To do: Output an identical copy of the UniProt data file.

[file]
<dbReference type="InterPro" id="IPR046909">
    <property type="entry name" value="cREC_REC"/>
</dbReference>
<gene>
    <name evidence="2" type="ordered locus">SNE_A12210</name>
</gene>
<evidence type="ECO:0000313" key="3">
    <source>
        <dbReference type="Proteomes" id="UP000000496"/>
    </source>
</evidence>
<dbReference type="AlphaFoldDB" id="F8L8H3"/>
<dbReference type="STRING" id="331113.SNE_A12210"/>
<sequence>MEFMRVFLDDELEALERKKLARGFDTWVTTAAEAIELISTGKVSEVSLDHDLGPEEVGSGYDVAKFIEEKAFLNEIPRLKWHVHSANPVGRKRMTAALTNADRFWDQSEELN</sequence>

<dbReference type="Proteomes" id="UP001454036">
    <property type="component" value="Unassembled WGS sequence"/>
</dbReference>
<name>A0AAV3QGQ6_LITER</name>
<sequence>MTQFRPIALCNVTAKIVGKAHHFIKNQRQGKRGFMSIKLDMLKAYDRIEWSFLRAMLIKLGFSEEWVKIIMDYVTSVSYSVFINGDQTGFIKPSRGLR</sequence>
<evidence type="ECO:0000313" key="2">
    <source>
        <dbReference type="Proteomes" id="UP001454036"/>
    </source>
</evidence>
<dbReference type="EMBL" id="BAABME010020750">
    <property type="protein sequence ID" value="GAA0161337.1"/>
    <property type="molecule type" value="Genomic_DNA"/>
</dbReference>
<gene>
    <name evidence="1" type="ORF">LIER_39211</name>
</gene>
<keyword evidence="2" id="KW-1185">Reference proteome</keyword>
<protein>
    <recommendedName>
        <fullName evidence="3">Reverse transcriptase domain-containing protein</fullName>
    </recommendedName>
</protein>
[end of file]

<dbReference type="InterPro" id="IPR046909">
    <property type="entry name" value="cREC_REC"/>
</dbReference>
<gene>
    <name evidence="2" type="ordered locus">SNE_A12210</name>
</gene>
<evidence type="ECO:0000313" key="3">
    <source>
        <dbReference type="Proteomes" id="UP000000496"/>
    </source>
</evidence>
<dbReference type="AlphaFoldDB" id="F8L8H3"/>
<dbReference type="STRING" id="331113.SNE_A12210"/>
<sequence>MEFMRVFLDDELEALERKKLARGFDTWVTTAAEAIELISTGKVSEVSLDHDLGPEEVGSGYDVAKFIEEKAFLNEIPRLKWHVHSANPVGRKRMTAALTNADRFWDQSEELN</sequence>

<dbReference type="Proteomes" id="UP001454036">
    <property type="component" value="Unassembled WGS sequence"/>
</dbReference>
<name>A0AAV3QGQ6_LITER</name>
<sequence>MTQFRPIALCNVTAKIVGKAHHFIKNQRQGKRGFMSIKLDMLKAYDRIEWSFLRAMLIKLGFSEEWVKIIMDYVTSVSYSVFINGDQTGFIKPSRGLR</sequence>
<evidence type="ECO:0000313" key="2">
    <source>
        <dbReference type="Proteomes" id="UP001454036"/>
    </source>
</evidence>
<dbReference type="EMBL" id="BAABME010020750">
    <property type="protein sequence ID" value="GAA0161337.1"/>
    <property type="molecule type" value="Genomic_DNA"/>
</dbReference>
<gene>
    <name evidence="1" type="ORF">LIER_39211</name>
</gene>
<keyword evidence="2" id="KW-1185">Reference proteome</keyword>
<protein>
    <recommendedName>
        <fullName evidence="3">Reverse transcriptase domain-containing protein</fullName>
    </recommendedName>
</protein>